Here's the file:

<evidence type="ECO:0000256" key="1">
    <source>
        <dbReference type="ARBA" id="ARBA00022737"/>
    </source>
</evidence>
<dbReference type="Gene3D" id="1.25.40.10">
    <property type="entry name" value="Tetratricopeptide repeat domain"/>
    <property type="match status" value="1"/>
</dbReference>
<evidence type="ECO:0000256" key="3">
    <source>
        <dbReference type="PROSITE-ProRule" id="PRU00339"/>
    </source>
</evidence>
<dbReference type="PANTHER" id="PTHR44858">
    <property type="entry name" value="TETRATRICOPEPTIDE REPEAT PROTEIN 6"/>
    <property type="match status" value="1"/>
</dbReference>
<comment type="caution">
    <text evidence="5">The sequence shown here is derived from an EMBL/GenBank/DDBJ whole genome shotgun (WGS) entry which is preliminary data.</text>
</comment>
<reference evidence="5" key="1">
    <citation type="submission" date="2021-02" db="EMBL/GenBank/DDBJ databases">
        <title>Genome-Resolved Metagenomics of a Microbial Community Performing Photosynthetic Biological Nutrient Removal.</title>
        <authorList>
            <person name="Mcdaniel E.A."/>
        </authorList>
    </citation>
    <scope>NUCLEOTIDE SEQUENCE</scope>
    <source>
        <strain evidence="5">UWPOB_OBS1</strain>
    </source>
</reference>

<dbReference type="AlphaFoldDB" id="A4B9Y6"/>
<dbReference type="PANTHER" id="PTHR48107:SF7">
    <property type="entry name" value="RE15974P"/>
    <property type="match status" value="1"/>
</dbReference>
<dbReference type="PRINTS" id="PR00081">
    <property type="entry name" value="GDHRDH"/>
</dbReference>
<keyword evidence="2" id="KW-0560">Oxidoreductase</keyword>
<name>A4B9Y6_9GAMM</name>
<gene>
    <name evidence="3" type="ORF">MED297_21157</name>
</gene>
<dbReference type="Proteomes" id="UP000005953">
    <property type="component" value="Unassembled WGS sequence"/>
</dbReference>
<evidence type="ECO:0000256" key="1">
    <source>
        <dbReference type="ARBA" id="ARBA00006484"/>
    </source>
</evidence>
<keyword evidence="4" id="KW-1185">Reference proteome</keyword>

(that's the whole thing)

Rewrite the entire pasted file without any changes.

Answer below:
<evidence type="ECO:0000256" key="1">
    <source>
        <dbReference type="ARBA" id="ARBA00022737"/>
    </source>
</evidence>
<dbReference type="Gene3D" id="1.25.40.10">
    <property type="entry name" value="Tetratricopeptide repeat domain"/>
    <property type="match status" value="1"/>
</dbReference>
<evidence type="ECO:0000256" key="3">
    <source>
        <dbReference type="PROSITE-ProRule" id="PRU00339"/>
    </source>
</evidence>
<dbReference type="PANTHER" id="PTHR44858">
    <property type="entry name" value="TETRATRICOPEPTIDE REPEAT PROTEIN 6"/>
    <property type="match status" value="1"/>
</dbReference>
<comment type="caution">
    <text evidence="5">The sequence shown here is derived from an EMBL/GenBank/DDBJ whole genome shotgun (WGS) entry which is preliminary data.</text>
</comment>
<reference evidence="5" key="1">
    <citation type="submission" date="2021-02" db="EMBL/GenBank/DDBJ databases">
        <title>Genome-Resolved Metagenomics of a Microbial Community Performing Photosynthetic Biological Nutrient Removal.</title>
        <authorList>
            <person name="Mcdaniel E.A."/>
        </authorList>
    </citation>
    <scope>NUCLEOTIDE SEQUENCE</scope>
    <source>
        <strain evidence="5">UWPOB_OBS1</strain>
    </source>
</reference>

<dbReference type="AlphaFoldDB" id="A4B9Y6"/>
<dbReference type="PANTHER" id="PTHR48107:SF7">
    <property type="entry name" value="RE15974P"/>
    <property type="match status" value="1"/>
</dbReference>
<dbReference type="PRINTS" id="PR00081">
    <property type="entry name" value="GDHRDH"/>
</dbReference>
<keyword evidence="2" id="KW-0560">Oxidoreductase</keyword>
<name>A4B9Y6_9GAMM</name>
<gene>
    <name evidence="3" type="ORF">MED297_21157</name>
</gene>
<dbReference type="Proteomes" id="UP000005953">
    <property type="component" value="Unassembled WGS sequence"/>
</dbReference>
<evidence type="ECO:0000256" key="1">
    <source>
        <dbReference type="ARBA" id="ARBA00006484"/>
    </source>
</evidence>
<keyword evidence="4" id="KW-1185">Reference proteome</keyword>